By reporter Steven Smalley
The public process started in earnest last night as the Seattle Parks Department and King County’s Wastewater Treatment Division pitched their proposal to construct a gate across Discovery Park Boulevard in order to keep unauthorized cars from the lighthouse area of West Point. A room-filling crowd of about 60 turned out to hear various agency employees describe different parts of the project to a mixed audience of mostly detractors.
Without providing actual statistics, it was explained how illegal activities such as campfires, graffiti, abandoned stolen cars, and gunfire, along with a sizable number of illegally parked vehicles, make the situation intolerable at the sewage treatment plant, particularly during peak summer season.
Although eight permit-only parking spaces are available, with an additional two spots for people with disabilities, policies requiring permits issued by the Parks Department, are largely ignored. Overflowing numbers of cars unlawfully parked – at times upwards of 30 vehicles – block fire lanes and emergency access. Currently, to qualify for a parking permit, one must be older than 62, in a family with children younger than eight, or without the ability to otherwise walk to the beach.
Acting in a combined approach, Seattle Parks Department and King County’s Wastewater Treatment Division devised a plan, not yet approved by the Parks Commission, to place an automatic gate with 24-hour remote monitoring to block the road leading to the lighthouse 1.5 miles east of the beach. Not all details are complete. Initial plans call for the barrier to be closed after 5 p.m. and other times when the Visitor’s Center is not open. Parks is exploring a reservation system to allow retrieval of permits after hours. Additionally, for quick pick-up and drop-off of lighthouse visitors, a separate permitting process is being considered. Even a possible shuttle service was discussed as an option.
Parks personnel pointed to the Master Plan, written in 1974 and updated in 1986, when the suggestion was made for more parking at the beach. Presenters said locating more spots there would be impossible.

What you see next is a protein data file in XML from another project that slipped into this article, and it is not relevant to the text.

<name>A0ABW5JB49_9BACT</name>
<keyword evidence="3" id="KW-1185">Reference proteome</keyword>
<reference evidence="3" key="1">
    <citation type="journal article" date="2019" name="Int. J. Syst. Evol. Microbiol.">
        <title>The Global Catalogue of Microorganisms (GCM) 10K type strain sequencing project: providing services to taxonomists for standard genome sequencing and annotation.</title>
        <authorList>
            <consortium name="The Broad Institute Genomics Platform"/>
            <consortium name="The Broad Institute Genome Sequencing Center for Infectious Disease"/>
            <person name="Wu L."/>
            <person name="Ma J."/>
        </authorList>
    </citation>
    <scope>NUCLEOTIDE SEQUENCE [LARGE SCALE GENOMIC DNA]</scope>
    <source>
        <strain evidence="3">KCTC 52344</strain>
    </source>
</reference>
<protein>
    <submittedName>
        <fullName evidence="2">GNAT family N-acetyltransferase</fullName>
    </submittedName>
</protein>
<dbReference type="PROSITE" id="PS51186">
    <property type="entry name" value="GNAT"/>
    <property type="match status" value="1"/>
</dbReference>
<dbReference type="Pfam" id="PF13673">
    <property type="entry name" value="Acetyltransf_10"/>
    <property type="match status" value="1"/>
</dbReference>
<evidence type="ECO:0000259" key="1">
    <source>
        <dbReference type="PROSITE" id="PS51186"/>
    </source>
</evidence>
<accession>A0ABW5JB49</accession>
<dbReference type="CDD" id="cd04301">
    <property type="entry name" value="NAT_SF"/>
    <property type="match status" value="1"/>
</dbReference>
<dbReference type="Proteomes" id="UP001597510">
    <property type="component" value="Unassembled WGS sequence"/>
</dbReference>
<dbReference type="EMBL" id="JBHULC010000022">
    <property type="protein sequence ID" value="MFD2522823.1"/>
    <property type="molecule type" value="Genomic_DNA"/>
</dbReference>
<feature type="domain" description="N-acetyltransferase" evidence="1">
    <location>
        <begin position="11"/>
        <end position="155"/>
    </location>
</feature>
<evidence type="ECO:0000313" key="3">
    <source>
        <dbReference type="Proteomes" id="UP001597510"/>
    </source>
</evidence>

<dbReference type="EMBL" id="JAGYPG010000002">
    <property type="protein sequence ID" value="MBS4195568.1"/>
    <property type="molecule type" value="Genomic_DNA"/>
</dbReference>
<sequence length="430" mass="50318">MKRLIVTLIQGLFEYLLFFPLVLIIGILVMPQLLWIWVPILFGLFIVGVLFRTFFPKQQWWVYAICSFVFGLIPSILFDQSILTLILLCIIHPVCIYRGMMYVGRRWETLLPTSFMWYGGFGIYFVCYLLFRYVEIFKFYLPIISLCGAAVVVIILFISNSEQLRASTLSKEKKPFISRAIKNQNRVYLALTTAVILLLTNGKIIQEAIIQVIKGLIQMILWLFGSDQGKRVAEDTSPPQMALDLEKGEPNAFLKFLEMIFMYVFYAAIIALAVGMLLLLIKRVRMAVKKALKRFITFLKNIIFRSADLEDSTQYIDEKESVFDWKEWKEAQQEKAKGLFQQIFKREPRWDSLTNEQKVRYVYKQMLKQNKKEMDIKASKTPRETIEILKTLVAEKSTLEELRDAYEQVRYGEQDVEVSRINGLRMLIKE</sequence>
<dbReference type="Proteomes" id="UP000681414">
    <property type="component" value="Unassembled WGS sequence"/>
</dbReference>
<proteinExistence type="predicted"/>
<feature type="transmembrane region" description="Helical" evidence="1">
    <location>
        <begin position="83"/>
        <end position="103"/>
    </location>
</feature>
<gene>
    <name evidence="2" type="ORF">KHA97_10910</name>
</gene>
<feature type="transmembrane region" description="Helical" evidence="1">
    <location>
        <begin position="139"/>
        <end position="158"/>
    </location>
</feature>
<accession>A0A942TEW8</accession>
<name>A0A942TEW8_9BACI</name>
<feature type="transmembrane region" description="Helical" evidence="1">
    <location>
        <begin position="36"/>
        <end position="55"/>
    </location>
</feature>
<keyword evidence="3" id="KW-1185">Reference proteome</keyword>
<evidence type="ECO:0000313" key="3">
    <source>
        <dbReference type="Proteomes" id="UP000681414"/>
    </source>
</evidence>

Following the formal presentation, a lengthy question & answer process began utilizing a moderator to keep order. Much conversation revolved around suggestions the city consider alternatives to the gate. Questions were raised whether enough parking citations were issued, whether fines were expensive enough, and whether cars should be towed to “motivate” drivers, particularly repeat offenders. According to replies from presenters, unless there is an official request from Parks personnel, Seattle Police are a rare sight because of the distance from their normal zone of operation. When the question was asked how many illegally parked and ticketed vehicles were actually towed from the lot, “none” came the answer. This resulted in suggestions the Parks Department begin towing vehicles to make a strong point. Presenters reminded everyone only police are authorized to have cars towed.
Some audience members voiced concerns the agencies had already made a decision and were going forward with the gate no matter the desires of the community. Presenters strongly suggested this was not the case. They said other alternatives would be considered before final approval is requested.
A tentative schedule was outlined with dates for the next phase of operations. In January, a proposal will be presented at a Parks Board hearing, followed by the board’s recommendation to the Park Superintendent in early 2014. Assuming Parks approval, pre-design and final design get underway in Spring 2014, with construction beginning in the summer.
Public comments are ongoing. To have your say, click here or email Adair Muth at King County Waste Treatment Division: email@example.com.